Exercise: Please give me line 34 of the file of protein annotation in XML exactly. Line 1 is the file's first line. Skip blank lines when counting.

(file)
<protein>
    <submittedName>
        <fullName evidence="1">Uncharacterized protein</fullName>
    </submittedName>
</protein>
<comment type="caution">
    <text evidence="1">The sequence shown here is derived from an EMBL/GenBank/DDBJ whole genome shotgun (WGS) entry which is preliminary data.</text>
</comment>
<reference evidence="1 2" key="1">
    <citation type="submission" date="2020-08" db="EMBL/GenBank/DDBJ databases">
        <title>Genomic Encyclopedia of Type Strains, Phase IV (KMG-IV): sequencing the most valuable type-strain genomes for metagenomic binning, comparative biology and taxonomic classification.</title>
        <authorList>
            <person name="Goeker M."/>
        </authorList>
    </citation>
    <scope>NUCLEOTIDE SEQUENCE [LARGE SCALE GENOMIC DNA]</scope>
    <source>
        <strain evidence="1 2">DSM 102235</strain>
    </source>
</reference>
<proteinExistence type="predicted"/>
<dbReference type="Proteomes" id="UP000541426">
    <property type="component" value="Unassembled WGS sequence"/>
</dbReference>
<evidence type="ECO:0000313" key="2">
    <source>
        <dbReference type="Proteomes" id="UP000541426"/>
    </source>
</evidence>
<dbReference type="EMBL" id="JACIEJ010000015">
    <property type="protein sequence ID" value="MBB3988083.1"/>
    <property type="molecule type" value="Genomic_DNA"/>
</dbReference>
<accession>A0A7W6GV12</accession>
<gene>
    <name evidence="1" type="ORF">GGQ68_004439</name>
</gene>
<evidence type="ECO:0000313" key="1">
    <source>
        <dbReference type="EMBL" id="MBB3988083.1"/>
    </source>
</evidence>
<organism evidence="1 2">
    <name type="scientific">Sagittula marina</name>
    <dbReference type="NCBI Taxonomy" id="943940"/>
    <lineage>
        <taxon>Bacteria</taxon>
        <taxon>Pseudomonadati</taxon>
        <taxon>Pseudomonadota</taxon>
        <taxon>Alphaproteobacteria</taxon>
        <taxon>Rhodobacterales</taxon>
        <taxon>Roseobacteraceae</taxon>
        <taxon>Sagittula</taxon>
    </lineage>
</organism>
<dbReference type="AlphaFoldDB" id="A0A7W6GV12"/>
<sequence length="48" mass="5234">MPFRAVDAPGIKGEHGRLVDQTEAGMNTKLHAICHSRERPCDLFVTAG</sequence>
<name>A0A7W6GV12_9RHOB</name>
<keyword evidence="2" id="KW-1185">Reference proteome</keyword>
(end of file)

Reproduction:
<accession>A0A7W6GV12</accession>